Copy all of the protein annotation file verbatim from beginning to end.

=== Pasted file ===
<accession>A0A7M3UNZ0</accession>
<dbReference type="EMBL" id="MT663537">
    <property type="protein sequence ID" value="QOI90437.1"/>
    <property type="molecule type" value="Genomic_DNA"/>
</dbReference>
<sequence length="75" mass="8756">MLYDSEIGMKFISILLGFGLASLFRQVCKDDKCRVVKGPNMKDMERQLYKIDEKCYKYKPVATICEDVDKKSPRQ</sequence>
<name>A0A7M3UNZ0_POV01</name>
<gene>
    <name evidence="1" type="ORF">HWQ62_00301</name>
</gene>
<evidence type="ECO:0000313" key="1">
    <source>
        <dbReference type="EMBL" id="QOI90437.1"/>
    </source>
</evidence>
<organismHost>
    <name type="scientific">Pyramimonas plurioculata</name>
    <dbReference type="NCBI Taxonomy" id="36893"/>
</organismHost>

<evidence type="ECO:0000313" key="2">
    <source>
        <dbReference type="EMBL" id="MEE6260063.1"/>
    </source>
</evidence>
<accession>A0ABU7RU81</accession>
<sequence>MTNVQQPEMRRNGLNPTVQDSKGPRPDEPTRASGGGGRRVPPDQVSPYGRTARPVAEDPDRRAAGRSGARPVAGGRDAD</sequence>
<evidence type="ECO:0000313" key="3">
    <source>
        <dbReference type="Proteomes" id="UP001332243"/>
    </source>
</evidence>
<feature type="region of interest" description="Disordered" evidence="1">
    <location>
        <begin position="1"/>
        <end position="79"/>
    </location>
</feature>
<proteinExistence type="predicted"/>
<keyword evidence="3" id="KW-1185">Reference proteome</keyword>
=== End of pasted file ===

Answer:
<accession>A0A7M3UNZ0</accession>
<dbReference type="EMBL" id="MT663537">
    <property type="protein sequence ID" value="QOI90437.1"/>
    <property type="molecule type" value="Genomic_DNA"/>
</dbReference>
<sequence length="75" mass="8756">MLYDSEIGMKFISILLGFGLASLFRQVCKDDKCRVVKGPNMKDMERQLYKIDEKCYKYKPVATICEDVDKKSPRQ</sequence>
<name>A0A7M3UNZ0_POV01</name>
<gene>
    <name evidence="1" type="ORF">HWQ62_00301</name>
</gene>
<evidence type="ECO:0000313" key="1">
    <source>
        <dbReference type="EMBL" id="QOI90437.1"/>
    </source>
</evidence>
<organismHost>
    <name type="scientific">Pyramimonas plurioculata</name>
    <dbReference type="NCBI Taxonomy" id="36893"/>
</organismHost>

<evidence type="ECO:0000313" key="2">
    <source>
        <dbReference type="EMBL" id="MEE6260063.1"/>
    </source>
</evidence>
<accession>A0ABU7RU81</accession>
<sequence>MTNVQQPEMRRNGLNPTVQDSKGPRPDEPTRASGGGGRRVPPDQVSPYGRTARPVAEDPDRRAAGRSGARPVAGGRDAD</sequence>
<evidence type="ECO:0000313" key="3">
    <source>
        <dbReference type="Proteomes" id="UP001332243"/>
    </source>
</evidence>
<feature type="region of interest" description="Disordered" evidence="1">
    <location>
        <begin position="1"/>
        <end position="79"/>
    </location>
</feature>
<proteinExistence type="predicted"/>
<keyword evidence="3" id="KW-1185">Reference proteome</keyword>